Lately, when I hit a park or summit to do an activation, I allow a little extra time.
We’re truly in the doldrums of the solar cycle at present, but we’re heading into Solar Cycle 25 with the promise of more sun spots and better propagation. (At least, the ARRL is banking on it!)
If you’ve been doing field activations these past few years, you know how to cope when there are few or no sun spots. You might get less DX contacts, but you can still validate an activation easily enough.
But some days, propagation is unstable or wiped out altogether based on the particles, winds, and CMEs our local star might decide to hurl our way.
Last week (April 12, 2021), I stopped by a new-to-me site: Table Rock State Fish Hatchery.
It was very much an impromptu activation as I decided to visit the site on my way back home after spending time with my parents. Max (WG4Z) mentioned that he had recently visited the site and it had easy access–I checked the map and saw that it was, perhaps, a 30 minute detour.
Table Rock State Fish Hatchery (K-8012)
Before I deploy an antenna–a wire or vertical–I always check for power lines or cables in the vicinity. This site did have them so I deployed my antenna in such a way that there would be no possible way they could touch.
My buddy Mike (K8RAT) told me in advance that this would be a challenging activation because band conditions were so rough, so I decided to deploy my Chameleon CHA MPAS 2.0 antenna as a random wire instead of a vertical.
I didn’t have my instruction sheet for the MPAS 2.0 so forgot to use the strain relieve at the base of the antenna (not a big deal) and I added a counterpoise wire. I knew it would radiate well.
I paired the Icom IC-705 with my mAT-705 Plus ATU knowing this would give me frequency options across the bands. Setup was actually very simple.
- Icom IC-705
- Mat-Tuner mAT-705Plus
- Chameleon CHA MPAS 2.0
- CW Morse “Pocket Paddle”
- Arborist throw line
I hopped on the air assuming 40 meters might be somewhat fruitful.
Turns out, it was not.
Contacts were slow coming and I could tell conditions were very unstable. In the span of 30 minutes, I had only worked five stations. That’s a very slow rate compared with a typical activation.
I eventually made my way to the 60 meter band and was very happy to rack up an additional three contacts in fairly short order. (I often forget about 60 meters, but it’s a brilliant band and proper blend of 80 and 40 meter characteristics.
When I felt like I’d worked all available stations on 60 meters, I went back up to 40 meters and finally added three more contacts in 20 minutes.
If I’m being honest, this activation felt like a proper struggle. I was fully prepared to call it quits without having logged 10 stations to validate my activation simply due to my schedule. This activation took me to the threshold of my available time.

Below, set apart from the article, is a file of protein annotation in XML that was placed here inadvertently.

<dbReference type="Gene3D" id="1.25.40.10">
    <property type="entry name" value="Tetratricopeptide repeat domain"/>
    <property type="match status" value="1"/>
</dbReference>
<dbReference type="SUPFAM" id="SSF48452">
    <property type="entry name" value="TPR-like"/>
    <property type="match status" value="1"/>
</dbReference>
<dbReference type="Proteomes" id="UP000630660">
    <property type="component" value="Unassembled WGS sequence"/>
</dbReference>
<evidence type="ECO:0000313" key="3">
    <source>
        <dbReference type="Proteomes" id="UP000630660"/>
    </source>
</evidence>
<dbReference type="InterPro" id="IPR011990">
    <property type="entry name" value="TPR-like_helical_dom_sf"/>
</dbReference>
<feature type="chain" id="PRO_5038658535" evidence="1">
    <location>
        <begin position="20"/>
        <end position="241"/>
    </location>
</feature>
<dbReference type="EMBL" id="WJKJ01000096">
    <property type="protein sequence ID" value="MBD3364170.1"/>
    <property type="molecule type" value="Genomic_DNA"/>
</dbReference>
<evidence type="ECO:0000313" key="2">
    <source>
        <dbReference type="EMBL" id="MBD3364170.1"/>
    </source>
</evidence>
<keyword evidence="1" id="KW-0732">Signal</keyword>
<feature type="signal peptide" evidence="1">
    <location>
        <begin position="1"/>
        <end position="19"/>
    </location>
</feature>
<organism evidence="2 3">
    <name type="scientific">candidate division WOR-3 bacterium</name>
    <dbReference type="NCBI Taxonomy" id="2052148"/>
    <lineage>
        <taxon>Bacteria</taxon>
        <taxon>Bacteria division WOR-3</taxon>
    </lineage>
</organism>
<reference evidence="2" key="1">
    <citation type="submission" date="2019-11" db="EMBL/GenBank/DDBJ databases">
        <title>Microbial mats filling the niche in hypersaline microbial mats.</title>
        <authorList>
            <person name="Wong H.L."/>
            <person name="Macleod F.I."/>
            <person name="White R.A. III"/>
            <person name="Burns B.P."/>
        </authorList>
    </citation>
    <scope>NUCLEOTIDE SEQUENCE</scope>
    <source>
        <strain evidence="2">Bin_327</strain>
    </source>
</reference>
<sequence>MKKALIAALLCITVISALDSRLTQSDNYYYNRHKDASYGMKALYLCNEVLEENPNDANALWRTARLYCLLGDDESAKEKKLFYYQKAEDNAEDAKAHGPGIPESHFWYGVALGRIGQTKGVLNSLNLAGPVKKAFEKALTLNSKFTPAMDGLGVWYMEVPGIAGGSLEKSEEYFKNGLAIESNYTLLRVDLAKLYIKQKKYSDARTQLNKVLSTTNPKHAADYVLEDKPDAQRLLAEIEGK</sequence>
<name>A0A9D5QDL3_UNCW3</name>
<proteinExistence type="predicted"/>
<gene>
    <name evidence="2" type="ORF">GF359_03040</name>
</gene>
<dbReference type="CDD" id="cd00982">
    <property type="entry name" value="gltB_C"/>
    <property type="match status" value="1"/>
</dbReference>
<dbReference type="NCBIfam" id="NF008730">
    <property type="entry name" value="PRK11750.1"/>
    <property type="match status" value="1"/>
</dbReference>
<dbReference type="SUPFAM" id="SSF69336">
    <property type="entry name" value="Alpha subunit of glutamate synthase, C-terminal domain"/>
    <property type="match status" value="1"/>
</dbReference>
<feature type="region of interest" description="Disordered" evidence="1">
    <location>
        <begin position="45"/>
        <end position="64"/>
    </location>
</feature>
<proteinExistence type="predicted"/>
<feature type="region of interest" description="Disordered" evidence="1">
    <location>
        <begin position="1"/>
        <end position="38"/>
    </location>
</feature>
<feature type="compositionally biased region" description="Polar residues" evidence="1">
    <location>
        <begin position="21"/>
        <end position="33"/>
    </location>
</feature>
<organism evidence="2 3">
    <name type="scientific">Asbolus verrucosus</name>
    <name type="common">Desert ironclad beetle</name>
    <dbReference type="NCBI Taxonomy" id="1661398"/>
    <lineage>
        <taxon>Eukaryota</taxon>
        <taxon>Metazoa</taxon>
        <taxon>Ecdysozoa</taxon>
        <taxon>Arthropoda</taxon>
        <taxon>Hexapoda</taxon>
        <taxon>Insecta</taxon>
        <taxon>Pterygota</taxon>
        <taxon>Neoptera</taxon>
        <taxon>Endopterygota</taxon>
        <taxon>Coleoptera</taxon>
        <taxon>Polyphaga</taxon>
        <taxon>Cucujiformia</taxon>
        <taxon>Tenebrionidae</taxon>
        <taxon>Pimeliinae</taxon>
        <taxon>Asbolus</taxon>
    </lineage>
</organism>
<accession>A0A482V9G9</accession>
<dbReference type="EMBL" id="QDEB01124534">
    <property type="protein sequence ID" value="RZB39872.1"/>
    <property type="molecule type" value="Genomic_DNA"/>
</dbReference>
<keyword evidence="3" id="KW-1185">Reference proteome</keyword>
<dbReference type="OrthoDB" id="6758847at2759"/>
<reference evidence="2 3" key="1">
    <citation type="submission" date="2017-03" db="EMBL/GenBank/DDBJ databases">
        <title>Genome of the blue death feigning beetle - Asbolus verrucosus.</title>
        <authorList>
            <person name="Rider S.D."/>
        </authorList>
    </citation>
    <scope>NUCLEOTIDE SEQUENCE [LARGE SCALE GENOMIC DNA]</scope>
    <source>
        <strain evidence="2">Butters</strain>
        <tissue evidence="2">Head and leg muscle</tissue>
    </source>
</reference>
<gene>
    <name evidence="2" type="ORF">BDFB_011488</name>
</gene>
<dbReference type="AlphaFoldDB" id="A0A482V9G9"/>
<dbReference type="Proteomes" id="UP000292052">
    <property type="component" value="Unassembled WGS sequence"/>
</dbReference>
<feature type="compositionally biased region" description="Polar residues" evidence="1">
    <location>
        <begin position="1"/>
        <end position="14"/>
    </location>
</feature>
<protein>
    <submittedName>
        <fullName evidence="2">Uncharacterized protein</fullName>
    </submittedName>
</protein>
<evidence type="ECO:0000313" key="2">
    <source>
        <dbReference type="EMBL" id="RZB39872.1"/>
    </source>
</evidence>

In fact, I recorded one of my real-time, real-life videos of the activation, but decided I wouldn’t even bother posting it because…well…it would be too long and had so few stations calling in.
In the end, though, and against my better judgement, I uploaded the video to YouTube because, frankly, activations like this are a reality in 2021.
In fact, once I returned home, I looked at the POTA and SOTA discussion groups and there were numerous reports of failed and troublesome activations that afternoon with ops running much more than QRP power.
I even read a report of one unlucky operator who was attempting his first ever POTA activation during that same span of time. He was not able to gather his 10 needed contacts and felt somewhat deflated. I shared my story with him because I think he feared either his gear or his technique were to blame. He was running SSB which would have put him at even more of a disadvantage that day.
Still…I had fun!
While I might have been frustrated with the poor propagation, it didn’t stop me from enjoying this outing. The weather was beautiful, and I even had a canine welcoming committee pop by for a visit (you can see that in the video). I also worked a number of friends that day on the air including (I later found out) one very new CW operator.
Although you can’t see it in the photos or video, the Fish Hatchery is close to Table Rock which is a beautiful mountain here in western North Carolina. The drive to the site is quite scenic.
I don’t do POTA, SOTA, or WWFF for the numbers–I do it because I love playing radio outdoors.
Time is your friend
My activations are normally very short because I squeeze them into my weekly schedule. Keep in mind that, regardless of propagation, you can almost always get your 10 contacts with enough time. It also helps if you’re activating a site that is either rare, or if it counts for multiple programs (I’ll often find SOTA summits that are on state or national park land). Chasers from multiple programs are a good thing!
I’d encourage you to check band conditions before leaving home and simply plan to spend more time on the air if conditions are poor. Bring a book with you and put your CW or voice memory keyer to work while you dive into your favorite novel. 🙂
Keep in mind that sometimes our local star will surprise us with amazing band openings. The activation after Table Rock was a case in point. Stay tuned!
Have you struggled to complete an activation recently? Or have you struggled as a hinter/chaser? Please comment!